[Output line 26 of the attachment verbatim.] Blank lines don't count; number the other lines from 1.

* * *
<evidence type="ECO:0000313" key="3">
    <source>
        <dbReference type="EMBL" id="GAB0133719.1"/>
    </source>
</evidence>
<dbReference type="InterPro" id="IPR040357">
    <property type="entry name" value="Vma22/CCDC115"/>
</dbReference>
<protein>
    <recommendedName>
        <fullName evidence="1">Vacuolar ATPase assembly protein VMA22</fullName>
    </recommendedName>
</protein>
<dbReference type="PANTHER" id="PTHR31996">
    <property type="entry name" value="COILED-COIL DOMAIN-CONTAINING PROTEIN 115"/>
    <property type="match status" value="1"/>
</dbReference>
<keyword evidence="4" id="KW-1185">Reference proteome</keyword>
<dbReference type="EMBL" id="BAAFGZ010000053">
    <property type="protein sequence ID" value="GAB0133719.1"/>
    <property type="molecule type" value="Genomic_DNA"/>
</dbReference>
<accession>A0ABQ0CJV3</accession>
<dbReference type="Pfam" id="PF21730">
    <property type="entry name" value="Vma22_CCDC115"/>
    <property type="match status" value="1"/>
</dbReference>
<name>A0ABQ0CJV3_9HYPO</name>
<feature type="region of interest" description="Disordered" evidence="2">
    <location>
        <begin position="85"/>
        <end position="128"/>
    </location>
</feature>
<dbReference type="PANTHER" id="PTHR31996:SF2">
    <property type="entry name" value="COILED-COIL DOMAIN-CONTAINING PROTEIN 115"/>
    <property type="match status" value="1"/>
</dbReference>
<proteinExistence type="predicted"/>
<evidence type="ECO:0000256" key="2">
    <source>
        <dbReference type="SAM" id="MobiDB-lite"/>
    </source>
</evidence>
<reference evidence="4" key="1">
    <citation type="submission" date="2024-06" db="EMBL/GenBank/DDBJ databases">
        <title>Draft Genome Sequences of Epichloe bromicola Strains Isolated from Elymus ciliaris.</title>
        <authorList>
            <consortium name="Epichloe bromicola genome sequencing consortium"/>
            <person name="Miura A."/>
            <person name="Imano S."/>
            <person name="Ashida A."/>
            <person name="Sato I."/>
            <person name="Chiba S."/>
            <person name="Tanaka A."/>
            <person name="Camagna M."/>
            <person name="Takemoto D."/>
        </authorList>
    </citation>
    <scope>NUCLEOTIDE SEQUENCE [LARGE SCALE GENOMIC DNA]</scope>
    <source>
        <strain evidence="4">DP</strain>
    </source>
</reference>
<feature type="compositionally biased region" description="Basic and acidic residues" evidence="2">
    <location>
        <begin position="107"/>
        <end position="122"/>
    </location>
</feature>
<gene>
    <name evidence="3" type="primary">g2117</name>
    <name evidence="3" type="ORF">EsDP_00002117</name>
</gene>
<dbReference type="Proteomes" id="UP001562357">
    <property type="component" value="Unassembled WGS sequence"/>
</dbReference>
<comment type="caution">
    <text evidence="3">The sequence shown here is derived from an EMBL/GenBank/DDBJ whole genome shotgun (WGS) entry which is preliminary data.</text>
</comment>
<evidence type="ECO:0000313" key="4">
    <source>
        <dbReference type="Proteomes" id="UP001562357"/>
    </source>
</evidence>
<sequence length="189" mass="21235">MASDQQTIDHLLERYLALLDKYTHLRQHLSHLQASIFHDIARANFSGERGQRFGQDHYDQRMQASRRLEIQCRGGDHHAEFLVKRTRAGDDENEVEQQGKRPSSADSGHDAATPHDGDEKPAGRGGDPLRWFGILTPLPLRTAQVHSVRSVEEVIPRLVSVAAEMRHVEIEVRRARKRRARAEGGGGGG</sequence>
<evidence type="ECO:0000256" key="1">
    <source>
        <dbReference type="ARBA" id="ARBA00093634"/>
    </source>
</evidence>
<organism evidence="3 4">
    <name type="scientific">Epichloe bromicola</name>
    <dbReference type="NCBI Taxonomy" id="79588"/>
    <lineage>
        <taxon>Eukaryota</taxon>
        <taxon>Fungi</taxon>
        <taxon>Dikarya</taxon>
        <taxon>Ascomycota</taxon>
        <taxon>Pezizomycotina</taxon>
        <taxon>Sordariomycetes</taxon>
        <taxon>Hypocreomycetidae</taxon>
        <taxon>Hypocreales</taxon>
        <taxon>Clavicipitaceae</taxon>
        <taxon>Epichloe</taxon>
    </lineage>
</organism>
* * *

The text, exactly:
    <property type="match status" value="1"/>